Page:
Earlier this year, I was accused of what some folks these days are calling a microaggression(s). I still have no clue what I was alleged to have done, because a degree of care was taken to safeguard the victims (that is a good thing by the way … if people are actually being wronged by someone with power over them, I’m not big on victims having to put themselves in jeopardy to seek protection). When my boss and I gave the folks an opportunity to speak up anonymously, there was some pretty vile hatred spewed out, but not a single direct charge of wrong doing. It led to a lousy year, and I still don’t know who felt vindicated over this.
Over the past few years (and before that) every year around this time there are several stories about colleges who disinvite guests who were invited to speak at their graduations because students in large (or at least vocal) numbers didn’t like them.
I’ve been a supporter of the students on that one. My argument is that graduation is one of the few times when it is all about the graduates, and if they don’t like who is speaking, they should have a say in that. It is their ceremony. In particular, there was a case where Bill Maher was disinvited, and I thought it was fairly cowardly to not comment until he was back in the safety of his studio where he could bash away at students taking away his right to speak. Bill should know that the First Amendment doesn’t really apply here since it wasn’t the government infringing his right to speak, and that this also wasn’t students turning their backs on a chance to learn, unless they earned a credit for his lecture at graduation, which I think they didn’t.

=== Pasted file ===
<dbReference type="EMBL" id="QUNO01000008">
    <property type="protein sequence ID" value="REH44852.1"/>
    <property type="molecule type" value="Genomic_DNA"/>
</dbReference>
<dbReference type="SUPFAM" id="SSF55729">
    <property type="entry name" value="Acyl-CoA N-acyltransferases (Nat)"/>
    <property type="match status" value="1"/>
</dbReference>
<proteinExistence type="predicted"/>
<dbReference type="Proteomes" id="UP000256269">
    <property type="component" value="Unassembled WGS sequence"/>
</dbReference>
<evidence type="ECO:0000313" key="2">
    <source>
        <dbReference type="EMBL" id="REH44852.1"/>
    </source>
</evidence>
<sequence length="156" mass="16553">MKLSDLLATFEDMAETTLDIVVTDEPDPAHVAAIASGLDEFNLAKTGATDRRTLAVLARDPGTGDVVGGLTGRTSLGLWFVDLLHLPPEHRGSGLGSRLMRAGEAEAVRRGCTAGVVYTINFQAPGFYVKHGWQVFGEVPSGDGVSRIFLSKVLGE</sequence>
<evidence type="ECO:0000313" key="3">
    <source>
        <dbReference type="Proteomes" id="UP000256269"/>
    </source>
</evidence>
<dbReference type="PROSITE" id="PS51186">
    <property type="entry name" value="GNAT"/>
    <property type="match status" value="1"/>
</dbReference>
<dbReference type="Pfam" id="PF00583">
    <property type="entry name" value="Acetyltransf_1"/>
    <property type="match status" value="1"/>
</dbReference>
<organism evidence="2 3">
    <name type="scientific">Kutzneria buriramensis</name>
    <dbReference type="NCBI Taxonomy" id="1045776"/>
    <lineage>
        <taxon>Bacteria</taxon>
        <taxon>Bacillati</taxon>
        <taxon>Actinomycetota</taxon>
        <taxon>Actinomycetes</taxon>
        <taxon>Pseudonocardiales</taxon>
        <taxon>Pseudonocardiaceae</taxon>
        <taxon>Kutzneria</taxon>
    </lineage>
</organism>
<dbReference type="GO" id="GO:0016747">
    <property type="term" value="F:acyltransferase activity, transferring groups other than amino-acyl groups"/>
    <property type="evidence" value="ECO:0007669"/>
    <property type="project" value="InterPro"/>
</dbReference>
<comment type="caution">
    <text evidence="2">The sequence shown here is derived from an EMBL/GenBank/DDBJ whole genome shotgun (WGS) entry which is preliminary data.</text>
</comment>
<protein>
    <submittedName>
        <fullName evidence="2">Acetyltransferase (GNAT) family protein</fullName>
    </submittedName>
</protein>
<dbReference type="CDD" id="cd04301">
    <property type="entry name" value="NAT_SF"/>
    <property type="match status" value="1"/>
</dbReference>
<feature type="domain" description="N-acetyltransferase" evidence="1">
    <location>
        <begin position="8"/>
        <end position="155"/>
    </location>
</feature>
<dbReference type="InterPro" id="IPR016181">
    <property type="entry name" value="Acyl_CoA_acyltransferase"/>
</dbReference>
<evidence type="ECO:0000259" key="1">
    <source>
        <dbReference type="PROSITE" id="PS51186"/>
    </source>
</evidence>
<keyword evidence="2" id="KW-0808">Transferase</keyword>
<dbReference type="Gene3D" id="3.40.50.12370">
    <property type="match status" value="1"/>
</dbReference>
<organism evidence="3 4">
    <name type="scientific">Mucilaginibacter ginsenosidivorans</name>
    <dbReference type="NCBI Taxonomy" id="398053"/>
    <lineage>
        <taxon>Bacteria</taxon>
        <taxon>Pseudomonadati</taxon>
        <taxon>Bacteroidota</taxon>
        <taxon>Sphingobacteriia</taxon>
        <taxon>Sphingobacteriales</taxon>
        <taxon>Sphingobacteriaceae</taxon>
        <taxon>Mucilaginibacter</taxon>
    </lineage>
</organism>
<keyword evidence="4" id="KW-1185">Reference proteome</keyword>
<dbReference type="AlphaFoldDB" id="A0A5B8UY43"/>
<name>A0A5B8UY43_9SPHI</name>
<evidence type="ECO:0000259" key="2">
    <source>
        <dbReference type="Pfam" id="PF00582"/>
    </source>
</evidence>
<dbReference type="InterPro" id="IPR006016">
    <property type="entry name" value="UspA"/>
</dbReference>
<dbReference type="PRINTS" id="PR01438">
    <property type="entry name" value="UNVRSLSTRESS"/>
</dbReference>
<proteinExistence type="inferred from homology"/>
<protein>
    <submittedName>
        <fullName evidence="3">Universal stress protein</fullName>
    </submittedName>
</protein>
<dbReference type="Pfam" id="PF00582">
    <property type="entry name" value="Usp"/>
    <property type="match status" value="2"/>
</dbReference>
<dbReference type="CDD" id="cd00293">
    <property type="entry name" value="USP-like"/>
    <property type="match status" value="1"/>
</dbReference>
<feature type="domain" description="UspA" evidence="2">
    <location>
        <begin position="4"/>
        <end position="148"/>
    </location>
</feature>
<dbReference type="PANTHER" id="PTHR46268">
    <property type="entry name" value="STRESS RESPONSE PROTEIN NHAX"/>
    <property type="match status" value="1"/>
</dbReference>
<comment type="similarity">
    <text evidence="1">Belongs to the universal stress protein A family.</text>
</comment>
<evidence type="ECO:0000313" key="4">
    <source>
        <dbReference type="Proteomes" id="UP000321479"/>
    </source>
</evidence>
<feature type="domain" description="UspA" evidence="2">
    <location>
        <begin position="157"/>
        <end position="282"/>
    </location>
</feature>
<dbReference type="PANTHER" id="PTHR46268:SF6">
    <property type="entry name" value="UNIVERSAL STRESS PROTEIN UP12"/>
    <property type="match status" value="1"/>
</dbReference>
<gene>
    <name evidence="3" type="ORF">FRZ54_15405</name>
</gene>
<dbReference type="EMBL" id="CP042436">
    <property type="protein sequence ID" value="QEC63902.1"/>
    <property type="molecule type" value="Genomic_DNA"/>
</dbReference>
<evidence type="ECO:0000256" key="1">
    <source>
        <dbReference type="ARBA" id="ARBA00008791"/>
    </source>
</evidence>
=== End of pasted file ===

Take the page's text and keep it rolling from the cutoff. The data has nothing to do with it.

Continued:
On the flip side, I’m pretty much against most cases where students would move to block a speaker coming on to campus in other situations: to address a class, teach a class, give a speech, address a campus organization, etc. Universities should be where speech for the sake of learning must be guarded preciously, and if it is going to be denied, there had better be under a very short list of situations.
That takes us to two weeks ago here in Chicago, specifically DePaul University. DePaul is one of the largest Catholic universities in the country, and being Catholic, it will never be accused of being far left in its thinking, but being a Chicago urban school, it is hardly a school embraced by Opus Dei.
Two weeks ago, the College Republicans at DePaul invited Milo Yiannopoulos to speak on campus. I’ve never heard the man speak, but I’ve heard that he is pretty far right, and very much attempts to rile up audiences (the name of his current campus tour is “Dangerous Faggot”, so that all seems to jive with his M.O.)
Given that the City of Chicago had virtually no problem moving in and shutting down a Donald Trump rally hosted by Donald Trump himself, you almost had to predict how this was going to go. Apparently, in preparation for the talk, as is tradition on college campuses the world over, chalk signs began to appear along the lines of “Blue Lives Matter” and “Trump 2016”. In my opinion, not that terribly inflammatory, but these were interpreted as microaggressions, and DePaul banned the use of chalk on sidewalks. The new signs of “Trump 2016” and “Fuck Mexico” were then painted in black paint to make the point that this was not stopping anyone. “Fuck Mexico”, IMO, crossed the line from “aggressive stance” to “hate speech”. That was not acceptable on a college campus.